Gifts in your Estate Plans
Gifts made from donors’ estates have made a Vanderbilt education possible for students who otherwise could not have attended this great university. They have recruited the most talented faculty members, established programs, funded research and amazing discoveries and built buildings. Day by day, more and more donors add Vanderbilt to their estate plans. Will you consider joining those who secure Vanderbilt’s work into the next generations?
Why is a bequest an appealing way to make a charitable gift?
- During your lifetime, you have access to the money or property in case you need it.
- You can designate your bequest for the program, school or project at Vanderbilt that you care about—just as you would with an outright current gift.
- By properly allocating different asset classes between your charitable and individual beneficiaries, you can make sure the value of your estate is preserved to the fullest extent.
Generally, there are two main ways to include Vanderbilt in your estate plans:
1) Provision in a will or revocable trust. While meeting with your estate planning attorney and other advisers, tell them you want to include a provision for Vanderbilt and your other charities. A will or revocable trust will not take effect until death and you are free to change or revoke any language in the document as you choose during your lifetime.
We encourage you to contact us during your planning process. We can help you and your advisers craft the language that will establish your personal or family legacy.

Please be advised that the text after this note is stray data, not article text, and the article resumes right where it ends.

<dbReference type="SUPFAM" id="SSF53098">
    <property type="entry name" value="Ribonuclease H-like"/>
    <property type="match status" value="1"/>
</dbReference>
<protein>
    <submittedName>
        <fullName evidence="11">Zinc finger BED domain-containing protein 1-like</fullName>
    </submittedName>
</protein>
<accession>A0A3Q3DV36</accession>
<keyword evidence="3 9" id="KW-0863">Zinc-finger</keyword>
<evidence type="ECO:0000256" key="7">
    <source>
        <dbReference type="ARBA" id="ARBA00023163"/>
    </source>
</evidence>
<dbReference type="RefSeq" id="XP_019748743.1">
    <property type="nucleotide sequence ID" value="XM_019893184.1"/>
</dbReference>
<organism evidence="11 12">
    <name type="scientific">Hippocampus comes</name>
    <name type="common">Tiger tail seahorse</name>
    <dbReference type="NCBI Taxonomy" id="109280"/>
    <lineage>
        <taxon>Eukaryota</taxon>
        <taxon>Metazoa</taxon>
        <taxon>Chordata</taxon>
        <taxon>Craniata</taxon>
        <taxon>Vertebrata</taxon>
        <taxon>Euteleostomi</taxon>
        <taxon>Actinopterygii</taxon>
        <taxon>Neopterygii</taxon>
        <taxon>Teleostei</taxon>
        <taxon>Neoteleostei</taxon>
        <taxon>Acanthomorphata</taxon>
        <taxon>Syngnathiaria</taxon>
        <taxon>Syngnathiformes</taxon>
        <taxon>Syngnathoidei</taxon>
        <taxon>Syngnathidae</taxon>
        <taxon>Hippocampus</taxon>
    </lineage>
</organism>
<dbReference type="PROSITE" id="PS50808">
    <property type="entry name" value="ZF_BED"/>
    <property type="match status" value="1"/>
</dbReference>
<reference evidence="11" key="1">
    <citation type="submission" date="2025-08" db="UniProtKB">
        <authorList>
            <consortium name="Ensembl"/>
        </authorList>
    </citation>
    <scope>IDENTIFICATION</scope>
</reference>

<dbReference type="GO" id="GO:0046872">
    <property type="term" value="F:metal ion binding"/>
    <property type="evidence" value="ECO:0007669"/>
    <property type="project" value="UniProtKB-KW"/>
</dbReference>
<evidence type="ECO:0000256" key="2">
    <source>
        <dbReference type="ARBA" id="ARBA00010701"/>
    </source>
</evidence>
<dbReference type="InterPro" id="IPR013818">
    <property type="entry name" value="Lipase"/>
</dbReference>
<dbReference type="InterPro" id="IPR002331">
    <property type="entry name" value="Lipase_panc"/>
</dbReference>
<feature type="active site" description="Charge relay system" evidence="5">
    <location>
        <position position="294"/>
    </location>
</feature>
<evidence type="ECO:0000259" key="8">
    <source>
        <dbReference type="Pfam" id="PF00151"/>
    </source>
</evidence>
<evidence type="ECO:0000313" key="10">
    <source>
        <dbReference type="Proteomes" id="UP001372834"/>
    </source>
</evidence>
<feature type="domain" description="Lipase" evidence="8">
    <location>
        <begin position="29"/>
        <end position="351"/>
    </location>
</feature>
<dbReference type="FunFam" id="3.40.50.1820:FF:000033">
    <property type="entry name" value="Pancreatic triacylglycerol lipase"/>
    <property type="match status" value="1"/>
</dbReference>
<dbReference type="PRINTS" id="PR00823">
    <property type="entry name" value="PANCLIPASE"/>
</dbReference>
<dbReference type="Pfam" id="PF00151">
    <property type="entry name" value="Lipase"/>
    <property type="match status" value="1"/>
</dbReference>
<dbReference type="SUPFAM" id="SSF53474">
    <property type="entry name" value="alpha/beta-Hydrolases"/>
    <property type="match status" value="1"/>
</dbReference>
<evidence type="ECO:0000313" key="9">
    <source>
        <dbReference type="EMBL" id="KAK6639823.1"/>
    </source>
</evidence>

2) Naming Vanderbilt as a beneficiary of your IRA or other retirement plan. Many people hold significant assets in tax-deferred IRAs or 401(k) plans. These arrangements can require a more strategic approach than cash, stocks or real estate. You can include charities as beneficiaries of these plans and your heirs will be glad you did!
How to Name Vanderbilt as beneficiary of your IRA, 401(k) or 403(b) plan -
If you plan to leave money and property to your surviving family members and to your favorite charities, the wisest plan is to leave income-taxable assets like IRAs and 401(k) plans to the charitable beneficiary and non-taxable items such as cash, investment portfolios or real property to the individual beneficiaries.
When you contributed to your retirement plan, no tax was paid on those contributions. Whenever the money is withdrawn — either by you during your lifetime or by your heirs after your death – the income tax becomes due. Naturally, the charitable beneficiary is income tax-exempt, so IRA and 401(k) funds left to a charity are not subject to the income tax. In contrast, a child inheriting $100,000 from an IRA must pay income tax on that amount and is only able to spend the net amount after taxes – around $72,000 if the child is in the 28 percent tax bracket.
1. Contact your IRA or retirement plan administrator (TIAA-CREF, Fidelity Investments, Vanguard Group, Charles Schwab, for example). Ask for a beneficiary designation form. (You can find this form on the administrator's website.)
- Print it, complete it and mail it to the administrator.
- Or, complete it online, and click on “submit”!
- Or, call the administrator or your representative on their 800 toll-free line and ask them to mail you the form.
2. What will you say? “80% to Mary Jones, my daughter; and 20% to Vanderbilt University” or any combination you choose.
3. Your IRA administrator will ask for Vanderbilt’s address and taxpayer identification number (“TIN”), also known as an employer identification number (“EIN”) – this is Vanderbilt’s social security number.
Office of Planned Giving
2301 Vanderbilt Place
Nashville, TN 37240-7756
Ph: (615) 343-3113
Tax ID number : 62-0476822
4. Don’t forget to tell us about your gift! We would be honored to enroll you in the Sarratt Society and would like to discuss how you would like your gift to benefit Vanderbilt’s faculty, students and programs.